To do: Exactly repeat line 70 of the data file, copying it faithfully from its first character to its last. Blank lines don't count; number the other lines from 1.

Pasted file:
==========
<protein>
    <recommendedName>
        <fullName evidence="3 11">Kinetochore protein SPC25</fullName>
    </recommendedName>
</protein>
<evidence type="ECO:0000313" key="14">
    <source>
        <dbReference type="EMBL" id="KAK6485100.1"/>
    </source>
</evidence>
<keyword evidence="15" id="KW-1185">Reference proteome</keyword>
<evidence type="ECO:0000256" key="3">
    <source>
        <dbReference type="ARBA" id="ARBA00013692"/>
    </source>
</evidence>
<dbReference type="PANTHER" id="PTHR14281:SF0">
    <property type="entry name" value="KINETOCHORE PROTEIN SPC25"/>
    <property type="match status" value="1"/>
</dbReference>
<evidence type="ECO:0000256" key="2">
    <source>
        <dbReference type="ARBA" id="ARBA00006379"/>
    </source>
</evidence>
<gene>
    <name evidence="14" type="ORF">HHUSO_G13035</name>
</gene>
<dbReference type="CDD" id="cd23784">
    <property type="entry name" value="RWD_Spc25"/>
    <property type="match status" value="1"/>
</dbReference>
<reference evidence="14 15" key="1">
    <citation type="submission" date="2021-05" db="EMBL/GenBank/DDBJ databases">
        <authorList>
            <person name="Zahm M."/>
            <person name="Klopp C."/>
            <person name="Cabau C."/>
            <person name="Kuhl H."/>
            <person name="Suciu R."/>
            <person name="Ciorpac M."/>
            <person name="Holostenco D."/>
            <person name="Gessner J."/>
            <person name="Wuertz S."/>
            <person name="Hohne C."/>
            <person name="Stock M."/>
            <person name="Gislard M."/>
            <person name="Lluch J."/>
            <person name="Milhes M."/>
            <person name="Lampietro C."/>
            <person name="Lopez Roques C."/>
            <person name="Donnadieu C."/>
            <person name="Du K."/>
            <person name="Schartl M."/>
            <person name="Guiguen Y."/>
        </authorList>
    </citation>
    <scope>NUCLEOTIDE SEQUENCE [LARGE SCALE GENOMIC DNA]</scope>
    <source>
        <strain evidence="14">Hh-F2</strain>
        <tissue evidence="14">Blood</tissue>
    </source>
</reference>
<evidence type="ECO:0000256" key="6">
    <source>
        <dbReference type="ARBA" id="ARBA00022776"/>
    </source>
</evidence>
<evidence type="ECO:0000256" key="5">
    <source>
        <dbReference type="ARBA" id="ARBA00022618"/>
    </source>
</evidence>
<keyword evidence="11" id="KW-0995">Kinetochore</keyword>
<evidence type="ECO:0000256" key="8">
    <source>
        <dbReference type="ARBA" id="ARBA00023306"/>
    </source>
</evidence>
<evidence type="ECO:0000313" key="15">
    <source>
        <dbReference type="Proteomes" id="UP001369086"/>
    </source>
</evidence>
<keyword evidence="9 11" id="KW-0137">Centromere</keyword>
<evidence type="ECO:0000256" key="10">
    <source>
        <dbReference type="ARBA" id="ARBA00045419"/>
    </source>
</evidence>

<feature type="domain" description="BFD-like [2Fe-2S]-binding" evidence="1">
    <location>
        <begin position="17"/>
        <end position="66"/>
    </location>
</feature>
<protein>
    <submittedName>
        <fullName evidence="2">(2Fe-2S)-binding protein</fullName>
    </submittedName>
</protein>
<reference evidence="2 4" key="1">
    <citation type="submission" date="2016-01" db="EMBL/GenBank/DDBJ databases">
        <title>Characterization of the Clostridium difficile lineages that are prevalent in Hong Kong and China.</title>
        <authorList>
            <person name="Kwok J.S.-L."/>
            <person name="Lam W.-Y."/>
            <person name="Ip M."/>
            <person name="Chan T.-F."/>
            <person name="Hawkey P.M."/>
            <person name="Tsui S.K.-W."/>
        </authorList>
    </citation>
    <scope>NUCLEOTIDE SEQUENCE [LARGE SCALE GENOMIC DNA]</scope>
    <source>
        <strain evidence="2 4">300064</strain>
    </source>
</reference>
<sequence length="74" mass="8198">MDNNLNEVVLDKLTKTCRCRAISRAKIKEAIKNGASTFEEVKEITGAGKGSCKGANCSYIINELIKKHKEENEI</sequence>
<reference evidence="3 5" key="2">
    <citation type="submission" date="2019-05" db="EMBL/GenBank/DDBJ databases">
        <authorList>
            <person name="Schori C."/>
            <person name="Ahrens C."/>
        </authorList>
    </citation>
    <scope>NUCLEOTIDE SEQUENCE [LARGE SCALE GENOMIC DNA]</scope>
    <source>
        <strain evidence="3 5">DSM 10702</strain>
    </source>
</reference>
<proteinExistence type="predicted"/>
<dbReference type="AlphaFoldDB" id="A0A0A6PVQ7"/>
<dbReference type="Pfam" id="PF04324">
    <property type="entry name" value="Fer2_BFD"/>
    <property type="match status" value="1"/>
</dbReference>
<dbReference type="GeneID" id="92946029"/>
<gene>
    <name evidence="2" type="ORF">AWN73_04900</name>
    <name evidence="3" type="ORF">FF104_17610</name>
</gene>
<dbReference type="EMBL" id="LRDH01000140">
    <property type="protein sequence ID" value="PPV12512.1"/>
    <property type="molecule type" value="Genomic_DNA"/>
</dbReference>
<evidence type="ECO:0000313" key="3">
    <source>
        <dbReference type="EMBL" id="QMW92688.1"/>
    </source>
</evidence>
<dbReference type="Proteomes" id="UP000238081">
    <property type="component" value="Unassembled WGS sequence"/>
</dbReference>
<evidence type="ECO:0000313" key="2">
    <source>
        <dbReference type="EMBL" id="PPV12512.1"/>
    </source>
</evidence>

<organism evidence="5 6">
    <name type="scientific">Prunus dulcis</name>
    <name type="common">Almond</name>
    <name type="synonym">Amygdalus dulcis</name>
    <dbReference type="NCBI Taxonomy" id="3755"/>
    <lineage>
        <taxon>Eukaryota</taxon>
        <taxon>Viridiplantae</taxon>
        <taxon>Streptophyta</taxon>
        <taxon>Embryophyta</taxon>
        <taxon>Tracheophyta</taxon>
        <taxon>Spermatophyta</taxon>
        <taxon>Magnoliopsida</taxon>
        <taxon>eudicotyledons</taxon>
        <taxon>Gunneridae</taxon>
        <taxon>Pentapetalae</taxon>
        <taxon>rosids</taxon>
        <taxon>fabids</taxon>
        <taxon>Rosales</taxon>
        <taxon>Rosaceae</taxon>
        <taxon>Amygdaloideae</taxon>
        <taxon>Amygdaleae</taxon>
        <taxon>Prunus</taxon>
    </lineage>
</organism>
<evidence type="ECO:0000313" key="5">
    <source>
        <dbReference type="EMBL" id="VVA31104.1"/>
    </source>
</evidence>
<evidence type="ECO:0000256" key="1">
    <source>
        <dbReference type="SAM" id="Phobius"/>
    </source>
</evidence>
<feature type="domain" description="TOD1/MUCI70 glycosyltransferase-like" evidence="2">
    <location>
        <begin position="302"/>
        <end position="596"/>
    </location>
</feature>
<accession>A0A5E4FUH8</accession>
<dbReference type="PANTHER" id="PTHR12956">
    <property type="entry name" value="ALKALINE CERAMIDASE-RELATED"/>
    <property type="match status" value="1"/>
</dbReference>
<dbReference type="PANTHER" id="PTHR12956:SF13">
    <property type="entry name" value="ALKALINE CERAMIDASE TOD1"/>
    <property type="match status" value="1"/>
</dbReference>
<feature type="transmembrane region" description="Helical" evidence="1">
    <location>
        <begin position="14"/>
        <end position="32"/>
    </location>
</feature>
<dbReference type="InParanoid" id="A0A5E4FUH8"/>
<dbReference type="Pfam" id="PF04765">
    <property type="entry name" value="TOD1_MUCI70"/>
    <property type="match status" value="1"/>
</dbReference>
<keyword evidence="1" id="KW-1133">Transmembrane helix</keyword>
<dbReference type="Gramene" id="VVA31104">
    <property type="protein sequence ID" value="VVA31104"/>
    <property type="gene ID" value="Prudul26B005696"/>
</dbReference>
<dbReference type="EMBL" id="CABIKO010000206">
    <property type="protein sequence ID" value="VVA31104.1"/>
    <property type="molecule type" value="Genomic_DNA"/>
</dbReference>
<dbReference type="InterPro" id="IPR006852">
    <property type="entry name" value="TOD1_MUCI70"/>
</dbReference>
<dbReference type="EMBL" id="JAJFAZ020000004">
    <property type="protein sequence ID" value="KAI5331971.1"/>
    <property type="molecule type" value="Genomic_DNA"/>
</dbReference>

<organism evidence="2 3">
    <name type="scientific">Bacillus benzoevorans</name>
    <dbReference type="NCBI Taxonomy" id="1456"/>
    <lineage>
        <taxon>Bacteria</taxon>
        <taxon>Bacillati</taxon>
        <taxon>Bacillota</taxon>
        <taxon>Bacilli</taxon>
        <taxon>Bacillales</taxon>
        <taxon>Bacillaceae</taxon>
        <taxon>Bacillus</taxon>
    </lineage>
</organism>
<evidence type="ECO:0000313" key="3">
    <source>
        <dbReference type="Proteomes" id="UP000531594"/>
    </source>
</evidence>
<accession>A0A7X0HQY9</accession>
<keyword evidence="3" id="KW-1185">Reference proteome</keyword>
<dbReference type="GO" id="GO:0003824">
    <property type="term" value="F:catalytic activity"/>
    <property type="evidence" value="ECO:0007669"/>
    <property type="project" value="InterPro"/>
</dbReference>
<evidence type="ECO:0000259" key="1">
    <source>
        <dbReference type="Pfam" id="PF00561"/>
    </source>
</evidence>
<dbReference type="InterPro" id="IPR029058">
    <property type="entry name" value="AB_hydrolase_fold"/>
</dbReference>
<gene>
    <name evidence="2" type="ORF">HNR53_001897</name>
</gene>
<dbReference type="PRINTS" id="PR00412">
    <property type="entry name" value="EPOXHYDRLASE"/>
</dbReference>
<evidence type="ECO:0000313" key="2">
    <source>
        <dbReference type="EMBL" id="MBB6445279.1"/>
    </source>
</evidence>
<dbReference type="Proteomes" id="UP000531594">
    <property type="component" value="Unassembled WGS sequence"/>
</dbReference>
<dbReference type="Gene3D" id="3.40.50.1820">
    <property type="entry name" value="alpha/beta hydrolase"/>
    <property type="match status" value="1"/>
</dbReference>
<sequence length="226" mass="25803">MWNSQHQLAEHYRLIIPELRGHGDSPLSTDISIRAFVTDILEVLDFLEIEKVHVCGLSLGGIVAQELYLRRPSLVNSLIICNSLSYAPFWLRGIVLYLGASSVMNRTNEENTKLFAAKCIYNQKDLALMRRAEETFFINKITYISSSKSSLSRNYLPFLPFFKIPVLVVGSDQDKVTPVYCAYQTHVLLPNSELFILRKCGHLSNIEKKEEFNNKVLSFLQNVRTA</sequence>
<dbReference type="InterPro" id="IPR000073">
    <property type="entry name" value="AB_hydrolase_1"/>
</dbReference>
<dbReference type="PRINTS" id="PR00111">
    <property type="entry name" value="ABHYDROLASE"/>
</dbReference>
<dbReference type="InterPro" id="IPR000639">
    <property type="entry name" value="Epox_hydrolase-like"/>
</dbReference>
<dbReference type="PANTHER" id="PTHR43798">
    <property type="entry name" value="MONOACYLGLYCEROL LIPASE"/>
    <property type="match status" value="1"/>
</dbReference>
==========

    <source>